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Ganga species in danger

If timely measures are not initiated, life of many aquatic species would be threatened, reports VK Tripathi.

india Updated: Nov 15, 2006 19:40 IST

Ganga is the mother of all fresh water fishes and greatest source of natural germplasm. If timely measures are not initiated for its conservation, life of many aquatic species would be threatened, KK Vass, senior scientist of the Central Inland Fishery Research Institute, Barrackpore said on Wednesday.

He was delivering the keynote address at the technical session of the first world meet on Ganga on the campus of Science College. He also discussed the management of fishery and status of Hilsa fishery in Hooghly estuary. Over 30 research reports from scientists of India and foreign countries were presented on the second day of the conference.

Presenting his paper, another scientist of Sustainable Aquaculture and Fishery, New Delhi, PV Dehadrai stated that adverse ecological condition in Ganga had affected fish landings at Kanpur, Allahabad, Buxar, Patna, Bhagalpur and Kolkata. He said riverine fisher folk have been the poorest of the lot and they have been denied a fair deal. Stressing no need to improving the condition of fishermen, he asked the banks to offer micro-credit to them through non-governmental organizations.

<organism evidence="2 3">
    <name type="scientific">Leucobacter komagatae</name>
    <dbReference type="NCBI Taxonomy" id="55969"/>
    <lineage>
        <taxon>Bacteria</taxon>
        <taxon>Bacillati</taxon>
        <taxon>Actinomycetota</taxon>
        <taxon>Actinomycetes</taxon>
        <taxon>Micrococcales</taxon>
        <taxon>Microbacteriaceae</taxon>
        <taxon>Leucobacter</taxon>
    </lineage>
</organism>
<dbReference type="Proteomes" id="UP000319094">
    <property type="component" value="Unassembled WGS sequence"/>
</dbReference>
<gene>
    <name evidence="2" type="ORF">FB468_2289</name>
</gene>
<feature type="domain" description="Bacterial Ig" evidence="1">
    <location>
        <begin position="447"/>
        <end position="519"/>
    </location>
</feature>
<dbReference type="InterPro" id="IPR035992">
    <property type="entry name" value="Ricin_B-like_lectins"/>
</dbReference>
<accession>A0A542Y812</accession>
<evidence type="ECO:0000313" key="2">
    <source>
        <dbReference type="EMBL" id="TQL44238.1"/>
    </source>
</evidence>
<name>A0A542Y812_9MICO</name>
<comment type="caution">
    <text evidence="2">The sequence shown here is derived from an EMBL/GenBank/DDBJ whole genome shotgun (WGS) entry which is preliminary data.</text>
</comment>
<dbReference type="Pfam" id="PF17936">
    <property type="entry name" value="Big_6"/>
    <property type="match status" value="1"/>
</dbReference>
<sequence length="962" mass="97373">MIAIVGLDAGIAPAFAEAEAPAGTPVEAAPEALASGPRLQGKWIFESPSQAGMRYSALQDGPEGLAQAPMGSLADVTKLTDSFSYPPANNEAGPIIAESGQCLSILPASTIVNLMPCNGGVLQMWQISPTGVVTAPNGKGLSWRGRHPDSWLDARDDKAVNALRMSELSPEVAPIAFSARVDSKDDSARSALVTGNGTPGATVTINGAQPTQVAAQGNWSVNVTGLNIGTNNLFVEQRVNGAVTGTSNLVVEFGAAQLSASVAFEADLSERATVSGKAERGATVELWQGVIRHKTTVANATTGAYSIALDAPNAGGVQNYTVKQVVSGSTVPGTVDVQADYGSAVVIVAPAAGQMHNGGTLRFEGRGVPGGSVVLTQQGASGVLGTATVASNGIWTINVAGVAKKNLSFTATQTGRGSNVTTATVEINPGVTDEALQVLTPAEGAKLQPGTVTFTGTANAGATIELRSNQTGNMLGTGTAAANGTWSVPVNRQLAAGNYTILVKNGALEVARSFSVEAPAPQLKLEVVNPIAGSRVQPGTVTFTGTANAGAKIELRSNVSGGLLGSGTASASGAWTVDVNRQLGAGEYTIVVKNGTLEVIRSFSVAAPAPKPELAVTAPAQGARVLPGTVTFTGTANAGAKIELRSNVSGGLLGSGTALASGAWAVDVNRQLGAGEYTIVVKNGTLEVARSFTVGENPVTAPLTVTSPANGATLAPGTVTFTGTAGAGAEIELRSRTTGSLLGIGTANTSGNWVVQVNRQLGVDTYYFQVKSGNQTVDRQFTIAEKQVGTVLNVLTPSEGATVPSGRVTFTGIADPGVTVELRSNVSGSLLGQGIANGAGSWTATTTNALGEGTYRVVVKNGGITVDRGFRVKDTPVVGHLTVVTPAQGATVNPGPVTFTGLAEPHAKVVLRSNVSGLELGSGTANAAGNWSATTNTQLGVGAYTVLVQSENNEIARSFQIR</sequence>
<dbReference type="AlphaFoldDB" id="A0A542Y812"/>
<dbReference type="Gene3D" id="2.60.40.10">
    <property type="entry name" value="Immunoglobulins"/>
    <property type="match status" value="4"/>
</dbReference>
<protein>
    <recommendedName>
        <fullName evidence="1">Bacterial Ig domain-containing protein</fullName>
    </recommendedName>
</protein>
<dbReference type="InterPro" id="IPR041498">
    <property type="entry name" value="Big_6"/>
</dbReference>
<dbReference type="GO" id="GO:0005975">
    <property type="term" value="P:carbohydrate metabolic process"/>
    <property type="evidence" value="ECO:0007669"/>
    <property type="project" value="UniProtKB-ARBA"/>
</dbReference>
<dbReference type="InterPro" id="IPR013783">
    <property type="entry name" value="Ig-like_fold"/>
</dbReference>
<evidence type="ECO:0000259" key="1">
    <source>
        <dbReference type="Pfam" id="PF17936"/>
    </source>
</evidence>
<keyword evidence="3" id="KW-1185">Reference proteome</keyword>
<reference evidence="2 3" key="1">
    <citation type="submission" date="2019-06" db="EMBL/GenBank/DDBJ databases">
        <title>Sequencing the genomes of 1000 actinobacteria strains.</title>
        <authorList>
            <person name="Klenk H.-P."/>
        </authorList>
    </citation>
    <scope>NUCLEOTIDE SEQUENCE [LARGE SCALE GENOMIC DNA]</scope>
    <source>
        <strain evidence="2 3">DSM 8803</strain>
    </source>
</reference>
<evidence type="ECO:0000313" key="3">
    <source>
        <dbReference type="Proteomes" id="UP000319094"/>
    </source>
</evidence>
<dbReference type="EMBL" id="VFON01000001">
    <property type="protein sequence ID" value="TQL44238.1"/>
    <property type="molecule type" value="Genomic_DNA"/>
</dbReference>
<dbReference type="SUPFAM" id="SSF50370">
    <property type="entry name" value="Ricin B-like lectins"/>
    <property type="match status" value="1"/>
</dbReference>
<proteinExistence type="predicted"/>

Italian fish resource scientist associated with the Food and Agriculture Organisation (FAO) of the United Nations G Marmulla said changes in the aquatic ecosystem due to human activities like damming for irrigation and hydro- power production have led to major modifications in inland water habitat with marked repercussions on fish stocks. Speaking on impact of anthropogenic stress on rare ornamental fishes, T K Shrestha of Tribhuvan University, Nepal, said dams and reservoirs had drastically changed fish habitat and blocked both up river and down river migration of Himalayan fishes including Mahseers, and Snow trout species.

Addressing the seminar, scientist of Animal Sciences Institute, Pakistan, N Akhtar, said the Indus river system considered as the lifeline of Pakistan is cradle not only to some living fossil fishes but also blind dolphins of the Indus. He said recent global climatic changes had resulted in shortage of water in the river and thus affected the habitat of aquatic life. 

Canadian scientist M Munawwar dealt on global threats to aquatic species in the North American Great Lakes. Others who presented their papers included P Nautiyal of Garhwal University, Srinagar, SS Ladhar of Chandigarh, BM Kurup of School of Industrial Fisheries, Cochin and MK Das of Central Inland Fishery Research Institute, Barrackpore.